- Whisk the flour, baking powder, and salt together in a bowl to combine. Set aside.
- Beat the eggs for 1 minute on medium speed with the whisk attachment (6 on a stand/hand mixer).
- Add the sugar slowly in a stream, raise the speed to medium high (8 on a stand/hand mixer), and beat for 6-7 minutes, scraping the sides down with a rubber spatula once or twice.
- While you are whipping the eggs, heat the butter, oil, and the milk in a small pot over medium low heat. You can also put the milk, oil, and butter in the microwave and heat on high for 2 minutes if you prefer. (You want the butter to be melted and the milk hot, but not boiling.) Once the butter has melted, it’s basically ready to use (takes about 3-4 minutes). Keep the milk on low heat until you are ready to use it. You need it to be hot, not warmish.
- Once the eggs are done being whipped, add the flour mixture in thirds. First add ⅓ of the flour and mix on the lowest available speed (Stir or 1 on stand/hand mixer) for about 10 seconds, then add the second ⅓ and mix for 10 seconds, and finally the last ⅓ for another 10 seconds. Turn off the mixer as soon as you see the flour mixed in.
- Pour the hot milk into a large bowl and add the vanilla. Next add a generous cup of the egg mixture into the hot milk and whisk quickly and briskly until it’s a smooth, thick, and foamy mixture.
- Turn the mixer back on speed 1 and slowly pour the milk mixture into the bowl and mix for 10 seconds. Turn the mixer off and take out the whisk.
- Use a rubber spatula to scrape down the sides and gently fold a couple of times to combine any separate egg batter and milk batters until it is smooth.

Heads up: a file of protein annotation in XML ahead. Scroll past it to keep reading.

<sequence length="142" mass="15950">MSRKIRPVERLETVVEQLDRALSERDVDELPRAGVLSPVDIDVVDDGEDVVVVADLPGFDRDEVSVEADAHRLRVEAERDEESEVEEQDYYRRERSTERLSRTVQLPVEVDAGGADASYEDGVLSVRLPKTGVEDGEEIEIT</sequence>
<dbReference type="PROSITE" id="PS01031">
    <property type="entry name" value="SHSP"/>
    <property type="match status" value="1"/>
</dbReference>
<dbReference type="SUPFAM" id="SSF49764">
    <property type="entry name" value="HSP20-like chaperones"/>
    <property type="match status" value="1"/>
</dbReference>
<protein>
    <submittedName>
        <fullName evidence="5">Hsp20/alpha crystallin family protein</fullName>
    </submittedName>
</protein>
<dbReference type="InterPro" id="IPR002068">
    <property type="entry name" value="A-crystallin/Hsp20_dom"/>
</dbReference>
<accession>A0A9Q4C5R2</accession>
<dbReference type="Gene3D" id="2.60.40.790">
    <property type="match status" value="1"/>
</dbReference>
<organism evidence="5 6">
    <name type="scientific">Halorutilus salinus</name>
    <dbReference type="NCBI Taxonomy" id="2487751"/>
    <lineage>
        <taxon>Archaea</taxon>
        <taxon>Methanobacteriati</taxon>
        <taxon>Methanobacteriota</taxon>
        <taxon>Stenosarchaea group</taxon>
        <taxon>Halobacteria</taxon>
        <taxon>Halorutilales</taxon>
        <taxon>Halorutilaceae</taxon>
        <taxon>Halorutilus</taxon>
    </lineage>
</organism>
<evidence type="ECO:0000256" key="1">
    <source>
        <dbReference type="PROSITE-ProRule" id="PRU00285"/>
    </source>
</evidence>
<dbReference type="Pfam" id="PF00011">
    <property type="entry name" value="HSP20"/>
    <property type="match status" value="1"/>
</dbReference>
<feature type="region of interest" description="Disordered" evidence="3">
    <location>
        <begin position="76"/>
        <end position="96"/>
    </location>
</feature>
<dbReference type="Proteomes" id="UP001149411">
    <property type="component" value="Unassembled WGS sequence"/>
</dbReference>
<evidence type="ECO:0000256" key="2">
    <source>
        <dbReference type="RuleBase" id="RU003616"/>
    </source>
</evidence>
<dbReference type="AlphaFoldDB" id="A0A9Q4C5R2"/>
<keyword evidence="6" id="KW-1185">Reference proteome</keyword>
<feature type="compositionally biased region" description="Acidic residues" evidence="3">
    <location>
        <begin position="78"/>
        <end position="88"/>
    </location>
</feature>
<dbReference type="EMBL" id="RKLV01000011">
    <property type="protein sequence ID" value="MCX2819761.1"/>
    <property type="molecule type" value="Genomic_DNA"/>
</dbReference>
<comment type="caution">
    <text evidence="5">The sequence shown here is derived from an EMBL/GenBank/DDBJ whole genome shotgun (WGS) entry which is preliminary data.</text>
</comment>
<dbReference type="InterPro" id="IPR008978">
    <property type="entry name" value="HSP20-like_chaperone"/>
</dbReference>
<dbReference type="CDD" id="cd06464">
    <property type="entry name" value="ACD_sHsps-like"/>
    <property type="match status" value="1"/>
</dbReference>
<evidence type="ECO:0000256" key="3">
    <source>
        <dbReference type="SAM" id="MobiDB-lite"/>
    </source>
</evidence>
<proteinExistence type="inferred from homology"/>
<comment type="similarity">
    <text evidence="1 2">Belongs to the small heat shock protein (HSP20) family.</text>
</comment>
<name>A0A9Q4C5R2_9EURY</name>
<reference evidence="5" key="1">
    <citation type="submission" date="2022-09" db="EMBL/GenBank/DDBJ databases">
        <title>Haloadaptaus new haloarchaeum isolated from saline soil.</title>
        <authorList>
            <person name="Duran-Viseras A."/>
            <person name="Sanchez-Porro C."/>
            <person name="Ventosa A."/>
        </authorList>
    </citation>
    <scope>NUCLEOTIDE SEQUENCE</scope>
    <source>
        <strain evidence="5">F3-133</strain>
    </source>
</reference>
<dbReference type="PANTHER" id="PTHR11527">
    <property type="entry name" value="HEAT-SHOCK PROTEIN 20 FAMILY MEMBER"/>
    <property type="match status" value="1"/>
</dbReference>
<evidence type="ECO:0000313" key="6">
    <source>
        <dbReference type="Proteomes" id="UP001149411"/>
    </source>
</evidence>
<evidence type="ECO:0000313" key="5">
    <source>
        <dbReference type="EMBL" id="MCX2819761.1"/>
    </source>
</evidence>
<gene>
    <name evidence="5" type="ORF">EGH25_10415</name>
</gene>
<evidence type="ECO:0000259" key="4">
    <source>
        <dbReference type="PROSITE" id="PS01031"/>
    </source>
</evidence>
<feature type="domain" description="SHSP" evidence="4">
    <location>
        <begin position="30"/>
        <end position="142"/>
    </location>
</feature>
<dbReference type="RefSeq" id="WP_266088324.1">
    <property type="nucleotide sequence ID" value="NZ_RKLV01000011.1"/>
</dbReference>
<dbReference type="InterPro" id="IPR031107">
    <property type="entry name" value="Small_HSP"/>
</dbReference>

- Pour the batter into the prepared pan.
- Hold the baking pan by the edges and bang the pan down on the counter 8-10 times (I first put down a wet kitchen towel so it deadens some of the sound) to burst any large bubbles in the batter.
- Bake for about 20-25 minutes until golden brown and a toothpick testing the middle comes out clean.
- Let the cake cool on the counter for 15 minutes before gently turning it out of the pan onto a cooling rack.
- Let the cake cool completely before frosting.
For the Frosting:
- Place the flour, sugar, and milk in a saucepan and whisk until the mixture is smooth and lump free.
- Put the pan over medium heat and cook, stirring constantly with a whisk, until the mixture has thickened and looks like a custard or pudding, about 12 minutes.
- Take a tiny taste. There should be no floury or powdery taste. If it does, cook it for another minute or two to cook it out.
- Remove the pan from the heat, add the vanilla extract and salt, and stir to combine.
- Then transfer this sweet roux into a bowl. Cover it with plastic wrap, pressing the plastic wrap down onto the surface to prevent a skin from forming.